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By Lennard Zinn
Fabian Cancellara’s time trial bike time trial bike that he raced in the Tour de Romandie, the Giro d’Italia, and the Tour de Suisse now has a name: The Shiv.
Unlike shivs used in prison riots, this is hardly an improvised weapon slapped together out of found items. Engineers have thought out every detail on this bike and tested and simulated it for its contribution to the bike’s overall aerodynamic efficiency, stiffness, and strength. And the materials and the processes required to make it are extremely expensive.
The Shiv came out of Specialized’s Project Black, the company’s name for special projects for its pro teams. As Specialized engineer Luc Callahan says, “The number one benefit we get from sponsoring teams is R&D. Sure, victories are great – like the six national road championships we won today (June 28), but it’s what we learn from the riders that we value the most.” Much equipment created in Project Black never becomes commercially available and may even be abandoned before it is ever raced. The Shiv, however, will be available to the market in spring 2010, with price, quantities and timeline yet to be determined.
Looking at the Shiv, it is pretty obvious that it is an extremely aerodynamic bike. But it may not be so obvious that it is also an extremely stiff bike as well as being quite light, which are features that have not escaped the attention of the rider also known as “Spartacus.”
By tying together the top and bottom of the steering tube with the nose cone (into which is mounted the bars and the front brake), and by making the head tube not only extremely deep but also quite wide for an aero’ bike, Specialized’s engineering team has managed to make the front end of the Shiv stiffer than the stiffest of its road bikes (which are quite stiff). And the entire bike, even with a 900-gram rear disc wheel on it, weighs in at a mere 16.8 pounds.
Generally, there are two ways to make a bike aerodynamic: to make it skinny and to shape it to reduce drag. Since the UCI’s 3:1 mandated maximum aspect ratio does not allow for an ideal airfoil shape, skinny is the first item of business. So, this bike got a thin, one-inch steering tube (slightly flared at its base for a 1-1/8-inch lower bearing), which is certainly no way to start if you want to make a stiff front end. But the nose cone has a forged aluminum section at its top bolted to the top of the steerer, and the bottom of it is bolted to the underside of the fork crown with a broad, stiff, carbon plate. That ties the whole structure together with the top and bottom of the steering tube and makes it very stiff. Bolting the carbon plate underneath also increases the stiffness of the tiny cantilever brake hidden inside the nose cone, whose pivot bosses are part of the nose cone, not the fork. The brake has a stiffening arch within the nose cone and is tied rigidly to both the handlebar and the fork, thus transferring the braking force directly into the bike.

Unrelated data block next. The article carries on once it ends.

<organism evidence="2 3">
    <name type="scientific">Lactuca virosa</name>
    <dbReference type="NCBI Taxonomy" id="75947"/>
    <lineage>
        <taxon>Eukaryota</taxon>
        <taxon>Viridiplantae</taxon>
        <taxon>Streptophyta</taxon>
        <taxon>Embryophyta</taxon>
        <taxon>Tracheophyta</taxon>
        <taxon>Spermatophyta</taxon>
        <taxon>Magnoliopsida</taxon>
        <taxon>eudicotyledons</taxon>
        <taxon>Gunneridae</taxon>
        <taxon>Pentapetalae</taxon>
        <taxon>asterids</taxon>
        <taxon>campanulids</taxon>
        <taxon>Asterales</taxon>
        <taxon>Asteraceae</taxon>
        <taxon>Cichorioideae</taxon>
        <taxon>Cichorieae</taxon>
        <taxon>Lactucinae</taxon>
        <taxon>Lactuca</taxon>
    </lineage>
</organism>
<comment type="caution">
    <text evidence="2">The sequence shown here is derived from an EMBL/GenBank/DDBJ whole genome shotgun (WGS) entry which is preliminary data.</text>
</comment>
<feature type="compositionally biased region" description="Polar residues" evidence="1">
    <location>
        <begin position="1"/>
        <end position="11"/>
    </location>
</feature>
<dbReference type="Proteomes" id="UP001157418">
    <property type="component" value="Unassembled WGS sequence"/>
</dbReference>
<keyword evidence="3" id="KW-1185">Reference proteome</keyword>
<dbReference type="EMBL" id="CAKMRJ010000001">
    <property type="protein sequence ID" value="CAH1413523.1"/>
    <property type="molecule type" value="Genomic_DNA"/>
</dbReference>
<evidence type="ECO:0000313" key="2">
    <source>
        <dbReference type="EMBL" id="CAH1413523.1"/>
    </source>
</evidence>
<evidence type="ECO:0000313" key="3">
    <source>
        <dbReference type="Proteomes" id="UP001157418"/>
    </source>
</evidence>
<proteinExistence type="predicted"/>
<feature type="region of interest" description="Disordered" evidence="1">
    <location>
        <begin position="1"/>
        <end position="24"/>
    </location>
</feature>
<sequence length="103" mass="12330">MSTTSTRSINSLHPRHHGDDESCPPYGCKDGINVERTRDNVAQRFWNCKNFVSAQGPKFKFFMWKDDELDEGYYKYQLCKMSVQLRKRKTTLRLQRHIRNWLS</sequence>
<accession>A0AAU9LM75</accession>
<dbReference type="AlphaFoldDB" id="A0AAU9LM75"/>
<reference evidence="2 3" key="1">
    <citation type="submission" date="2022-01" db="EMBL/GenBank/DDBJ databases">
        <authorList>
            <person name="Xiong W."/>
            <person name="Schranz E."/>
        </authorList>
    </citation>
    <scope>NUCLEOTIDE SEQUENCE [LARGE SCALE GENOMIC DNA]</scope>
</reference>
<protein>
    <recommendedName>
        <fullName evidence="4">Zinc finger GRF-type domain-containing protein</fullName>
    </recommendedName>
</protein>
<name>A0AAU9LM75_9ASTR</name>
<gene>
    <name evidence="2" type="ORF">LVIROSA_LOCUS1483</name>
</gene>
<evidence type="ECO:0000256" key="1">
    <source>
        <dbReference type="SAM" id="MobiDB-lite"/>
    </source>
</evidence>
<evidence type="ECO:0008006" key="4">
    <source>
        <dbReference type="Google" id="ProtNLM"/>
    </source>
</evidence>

While skinny makes for good aerodynamics, wide is a must for stiffness and stiffness/weight ratio. Specialized optimized the bike for a 12.5-degree yaw angle (the net wind direction – a vector combination of the rider’s speed and direction and the wind’s speed and direction), indicating a fast rider in a crosswind. The company’s goal was create a bike that produces less than 500 grams of drag at 30mph at 12.5 degrees of yaw and less than 550 grams at zero degrees (indicating no wind or a wind along the direction of the bike). Those are numbers well under those of the Specialized Transition triathlon bike.
In a crosswind, to get the air to adhere to the head tube’s surface (that’s the fastest aerodynamically – when the air sticks to the surface rather than swirls off turbulently), it is actually a benefit for the nose cone and head tube to be wide, so that the wind coming from the other side of the bike can wrap around it. So in this case, the goals of both aerodynamics and a high stiffness-to-weight ratio are achieved by making a large, thin structure at the head tube and nose cone. Incidentally, Specialized claims drag results for the Shiv at zero degrees of 513 grams, and at 12.5 degrees of around 420 grams. Goal met.
Another goal was to have no drag increase with a higher handlebar position. That’s impossible on most bikes, because it would mean a higher stem and hence a longer steering tube, and cylinder drag on an extended steering tube is significant. Specialized achieved this as well.